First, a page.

These articles are from the RESOLVE New England Archives
Accepting the Unacceptable: An Outcome of No Children
Written by Linda Wolfson in our Spring 1993 Newsletter
My husband and I tried for six years to have a child. They were hellish years filled with the moments of hope and despair familiar to anyone living with infertility. I had the usual work-up of tests early on. After that, I had four miscarriages, more tests, and major abdominal surgery. After six years, seven doctors, and no conclusive diagnosis, my husband and I decided the accumulated toll was too great and we needed to move on with our lives. We set an end date at the close of 1991.
When that date arrived, I was devastated. I went into a period of acute grief over the loss of the child I so wanted and the innumerable life experiences I would never have. When the acute grief finally started to subside, the long process of acceptance of a life without children began.
There are many ambiguities that surround accepting an outcome of no children. In many instances, it cannot, like other outcomes, even be called a “choice.” It was never, for me, something I chose. Rather, it was more a result of choosing not to pursue other possibilities. High-tech medicine was not indicated. And, just as our biological clocks can urge us to have a child, mine, at 44, seemed to know that my time had passed and it was best to let it go.
I felt ambivalent about adoption, at best, and my husband was not at all comfortable with that choice. (Our reasons are too lengthy and too personal for this account.) There is a deep paradox in wanting a child so desperately that you’re willing to go through six years of hell to have one, and then not wanting to (or in some cases being able to) adopt. Believe me when I say that there has never been anything I wanted more in my life than the child I tried so hard to have. And there has never been anything harder for me to learn than to let go of that dream.
I’m 45 years old now. During my time of trying I learned that the assumption of working hard enough to achieve any goal did not apply. I must accept this outcome, and the challenges and opportunities it presents. I can do this with support from others in the same situation, friends and family. I can do it by pursuing the interests and dreams that I still have and can still achieve. I can do it by utilizing the skills I developed during my six years of trying to have a child. I will never say that having no children was something I chose. I will, hopefully, be able to say that it was something I accepted and made peace with other time.
Childfree Living: The Road Not Taken
An Interview with Lynne Wood by Merle Bombardieri
How do you feel when you think about remaining childfree? Panicky? Furious? Cheated? While you’re pursuing pregnancy or adoption, this won’t be a cherished fantasy. But it’s just possible that a conscious choice to remain childfree might offer you a fuller measure of happiness than parenthood. Impossible, you say? Well, don’t rule out this option until you’ve heard what Lynne Wood, RESOLVE telephone counselor, has to say…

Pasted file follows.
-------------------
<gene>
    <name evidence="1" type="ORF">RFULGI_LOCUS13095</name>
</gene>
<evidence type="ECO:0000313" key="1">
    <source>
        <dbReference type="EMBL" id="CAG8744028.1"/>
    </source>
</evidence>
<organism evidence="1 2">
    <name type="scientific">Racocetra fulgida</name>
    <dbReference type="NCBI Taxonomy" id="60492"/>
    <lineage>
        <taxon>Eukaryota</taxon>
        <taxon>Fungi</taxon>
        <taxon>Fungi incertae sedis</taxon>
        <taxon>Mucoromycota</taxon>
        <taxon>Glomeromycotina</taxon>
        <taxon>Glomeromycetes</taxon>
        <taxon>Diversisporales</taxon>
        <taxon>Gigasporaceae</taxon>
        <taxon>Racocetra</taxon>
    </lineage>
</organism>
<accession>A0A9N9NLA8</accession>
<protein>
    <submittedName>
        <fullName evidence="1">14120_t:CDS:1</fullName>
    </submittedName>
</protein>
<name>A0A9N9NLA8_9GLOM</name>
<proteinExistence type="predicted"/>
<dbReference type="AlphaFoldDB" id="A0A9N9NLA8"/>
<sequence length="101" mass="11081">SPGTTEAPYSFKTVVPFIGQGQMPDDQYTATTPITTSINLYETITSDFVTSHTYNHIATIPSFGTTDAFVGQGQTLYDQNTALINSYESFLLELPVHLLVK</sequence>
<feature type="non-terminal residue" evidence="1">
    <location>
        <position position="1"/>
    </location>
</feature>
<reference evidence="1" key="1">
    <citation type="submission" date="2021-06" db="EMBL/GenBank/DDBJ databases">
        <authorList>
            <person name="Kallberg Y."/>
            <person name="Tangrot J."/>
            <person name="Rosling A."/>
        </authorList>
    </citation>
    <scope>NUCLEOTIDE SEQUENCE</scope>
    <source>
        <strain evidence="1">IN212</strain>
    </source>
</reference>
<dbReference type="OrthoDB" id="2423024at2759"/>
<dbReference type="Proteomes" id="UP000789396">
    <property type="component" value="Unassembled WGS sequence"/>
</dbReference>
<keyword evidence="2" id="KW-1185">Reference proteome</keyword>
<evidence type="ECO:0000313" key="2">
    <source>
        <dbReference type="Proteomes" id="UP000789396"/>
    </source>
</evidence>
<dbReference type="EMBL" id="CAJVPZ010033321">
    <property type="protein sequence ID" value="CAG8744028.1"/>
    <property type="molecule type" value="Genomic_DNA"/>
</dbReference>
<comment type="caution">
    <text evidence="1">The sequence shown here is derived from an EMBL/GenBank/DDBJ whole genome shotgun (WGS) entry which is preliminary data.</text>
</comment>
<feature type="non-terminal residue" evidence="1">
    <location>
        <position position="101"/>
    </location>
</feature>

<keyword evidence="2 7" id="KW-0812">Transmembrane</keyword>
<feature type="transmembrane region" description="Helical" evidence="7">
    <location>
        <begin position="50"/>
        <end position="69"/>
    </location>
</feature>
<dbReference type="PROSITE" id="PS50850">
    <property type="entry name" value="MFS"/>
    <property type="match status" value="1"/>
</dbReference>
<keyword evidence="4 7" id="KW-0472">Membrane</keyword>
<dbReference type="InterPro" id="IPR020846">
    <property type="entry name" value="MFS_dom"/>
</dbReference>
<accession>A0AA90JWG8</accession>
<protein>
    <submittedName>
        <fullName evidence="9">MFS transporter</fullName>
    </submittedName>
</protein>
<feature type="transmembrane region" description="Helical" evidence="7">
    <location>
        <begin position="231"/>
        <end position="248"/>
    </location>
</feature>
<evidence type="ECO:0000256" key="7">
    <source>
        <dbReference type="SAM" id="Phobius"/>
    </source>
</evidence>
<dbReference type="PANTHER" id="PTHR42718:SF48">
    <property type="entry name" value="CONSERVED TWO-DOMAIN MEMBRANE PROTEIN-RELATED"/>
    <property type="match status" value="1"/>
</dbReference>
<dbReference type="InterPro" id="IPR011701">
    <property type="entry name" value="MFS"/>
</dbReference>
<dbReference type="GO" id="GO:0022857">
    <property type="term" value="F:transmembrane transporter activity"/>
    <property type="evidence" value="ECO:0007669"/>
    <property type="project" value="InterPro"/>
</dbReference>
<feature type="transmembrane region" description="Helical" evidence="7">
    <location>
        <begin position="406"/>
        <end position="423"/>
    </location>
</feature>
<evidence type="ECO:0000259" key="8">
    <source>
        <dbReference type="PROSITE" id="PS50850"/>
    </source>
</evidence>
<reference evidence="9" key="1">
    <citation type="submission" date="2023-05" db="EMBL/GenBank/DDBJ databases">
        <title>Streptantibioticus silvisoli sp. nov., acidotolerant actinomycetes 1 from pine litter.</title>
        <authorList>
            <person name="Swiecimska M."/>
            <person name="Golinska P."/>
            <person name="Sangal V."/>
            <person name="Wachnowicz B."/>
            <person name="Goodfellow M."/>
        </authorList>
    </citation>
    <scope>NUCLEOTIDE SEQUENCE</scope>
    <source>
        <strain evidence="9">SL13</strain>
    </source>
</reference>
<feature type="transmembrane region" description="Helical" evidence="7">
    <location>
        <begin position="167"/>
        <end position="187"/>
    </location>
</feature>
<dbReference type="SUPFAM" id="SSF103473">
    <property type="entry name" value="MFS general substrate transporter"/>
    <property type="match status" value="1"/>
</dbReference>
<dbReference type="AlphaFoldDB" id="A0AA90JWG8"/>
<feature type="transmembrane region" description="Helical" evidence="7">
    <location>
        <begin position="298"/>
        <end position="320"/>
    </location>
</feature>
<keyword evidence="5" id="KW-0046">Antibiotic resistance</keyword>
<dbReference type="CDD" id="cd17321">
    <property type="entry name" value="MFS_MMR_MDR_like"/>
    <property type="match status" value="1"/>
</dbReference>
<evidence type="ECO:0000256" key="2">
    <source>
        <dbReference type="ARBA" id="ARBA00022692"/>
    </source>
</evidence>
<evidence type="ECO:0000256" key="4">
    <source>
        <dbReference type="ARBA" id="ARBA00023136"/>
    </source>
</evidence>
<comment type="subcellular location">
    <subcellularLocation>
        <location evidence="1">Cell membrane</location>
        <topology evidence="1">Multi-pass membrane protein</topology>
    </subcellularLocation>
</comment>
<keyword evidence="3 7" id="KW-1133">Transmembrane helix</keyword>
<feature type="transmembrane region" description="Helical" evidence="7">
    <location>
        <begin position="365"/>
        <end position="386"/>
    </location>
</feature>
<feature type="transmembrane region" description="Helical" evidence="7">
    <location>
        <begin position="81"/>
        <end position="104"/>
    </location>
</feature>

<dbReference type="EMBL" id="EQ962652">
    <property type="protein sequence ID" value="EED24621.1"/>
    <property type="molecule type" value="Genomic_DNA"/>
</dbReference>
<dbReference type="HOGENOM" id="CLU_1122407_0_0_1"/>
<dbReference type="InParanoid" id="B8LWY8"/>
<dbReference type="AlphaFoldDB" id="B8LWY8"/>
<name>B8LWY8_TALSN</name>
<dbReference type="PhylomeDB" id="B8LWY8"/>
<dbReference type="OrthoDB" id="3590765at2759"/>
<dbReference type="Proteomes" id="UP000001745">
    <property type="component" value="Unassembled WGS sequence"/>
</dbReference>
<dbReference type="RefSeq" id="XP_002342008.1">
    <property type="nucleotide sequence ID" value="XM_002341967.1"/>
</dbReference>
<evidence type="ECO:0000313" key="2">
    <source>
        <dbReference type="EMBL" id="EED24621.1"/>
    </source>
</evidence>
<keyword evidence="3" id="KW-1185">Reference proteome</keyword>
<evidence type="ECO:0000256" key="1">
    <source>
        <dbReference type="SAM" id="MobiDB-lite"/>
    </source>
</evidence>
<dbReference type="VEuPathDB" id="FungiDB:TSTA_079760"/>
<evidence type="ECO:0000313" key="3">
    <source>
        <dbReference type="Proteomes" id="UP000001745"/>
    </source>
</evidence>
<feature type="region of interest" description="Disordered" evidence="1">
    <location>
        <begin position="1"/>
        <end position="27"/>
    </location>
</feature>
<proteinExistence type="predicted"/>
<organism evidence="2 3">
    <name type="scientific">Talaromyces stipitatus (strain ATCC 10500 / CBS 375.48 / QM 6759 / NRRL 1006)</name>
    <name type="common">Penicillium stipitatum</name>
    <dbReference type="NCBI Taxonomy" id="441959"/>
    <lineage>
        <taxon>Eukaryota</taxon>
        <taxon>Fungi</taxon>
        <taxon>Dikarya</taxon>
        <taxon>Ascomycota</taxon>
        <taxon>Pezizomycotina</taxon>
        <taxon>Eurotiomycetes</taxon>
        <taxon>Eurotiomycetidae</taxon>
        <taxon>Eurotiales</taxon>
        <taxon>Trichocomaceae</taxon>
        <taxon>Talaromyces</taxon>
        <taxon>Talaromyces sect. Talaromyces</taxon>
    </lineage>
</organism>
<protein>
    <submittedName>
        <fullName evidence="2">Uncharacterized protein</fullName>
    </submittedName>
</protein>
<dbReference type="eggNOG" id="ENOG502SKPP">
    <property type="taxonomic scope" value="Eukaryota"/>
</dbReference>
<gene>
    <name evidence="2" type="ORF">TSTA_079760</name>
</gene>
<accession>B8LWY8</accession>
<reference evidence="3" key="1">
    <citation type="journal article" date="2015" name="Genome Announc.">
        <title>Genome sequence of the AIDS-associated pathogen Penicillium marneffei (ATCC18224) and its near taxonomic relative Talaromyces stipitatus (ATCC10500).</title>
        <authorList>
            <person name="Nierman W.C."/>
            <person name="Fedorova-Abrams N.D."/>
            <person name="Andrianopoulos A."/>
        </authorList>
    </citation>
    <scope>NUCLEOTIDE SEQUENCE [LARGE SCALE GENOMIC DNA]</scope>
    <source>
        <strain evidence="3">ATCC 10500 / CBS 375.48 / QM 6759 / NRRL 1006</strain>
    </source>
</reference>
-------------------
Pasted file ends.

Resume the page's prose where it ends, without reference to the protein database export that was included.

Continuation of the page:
Q: When pregnancy looks unlikely, a couple has to decide between remaining childfree and other alternatives. What is your philosophy of decision-making?
A: A good solution has to fit the couple. Neither adoption or childfree living is right for everybody. But sometimes couples adopt against their own inclinations.
A: First of all, there are cultural pressures towards parenthood. We’ve been lead to believe that you can’t be grown-up or fulfilled or involved with kids unless you’re a parent. Also, it’s easy for infertile couples to get caught up in a power struggle with Mother Nature and a need to prove themselves as parents if not as baby-producers. But how can the conventional solution to long-term infertility – adoption – be right for everybody, when each couple, and each individual within the couple, has unique characteristics and needs?
It’s important to me to give support and information to infertile people who are considering the childfree choice. Cultural and internal pressures force people to see adoption as the only solution to infertility. But a conscious decision to enjoy life without children is a real alternative. I’d like to tell RESOLVE members that the quality of life changes dramatically once you make a definite choice. While you’re still going through the frustration of trying for pregnancy or adoption, its hard to imagine life without children as anything other than never-ending misery. But once you’ve decided, your energy is freed to begin making a new and enjoyable life for yourself.
Q: What advice would you give people considering this choice?
A: 1) Don’t conform to pressures to adopt if this solution doesn’t really fit you. 2) Do your grief work before making the decision. Otherwise, you won’t be able to decide with an open mind. If you haven’t grieved for a child, adoption will seem like the only acceptable solution. 3) Formulate your own definitions of “family” and “parenting” and “nurturance.” Ask yourself if parenthood is the only way you can meet these needs. 4) Give it time. Realize that the choice gets easier and more comfortable as you move into your forties. A new life gradually evolves. 5) Look for support and for role models. Meet and talk to other infertile couples who have made this choice.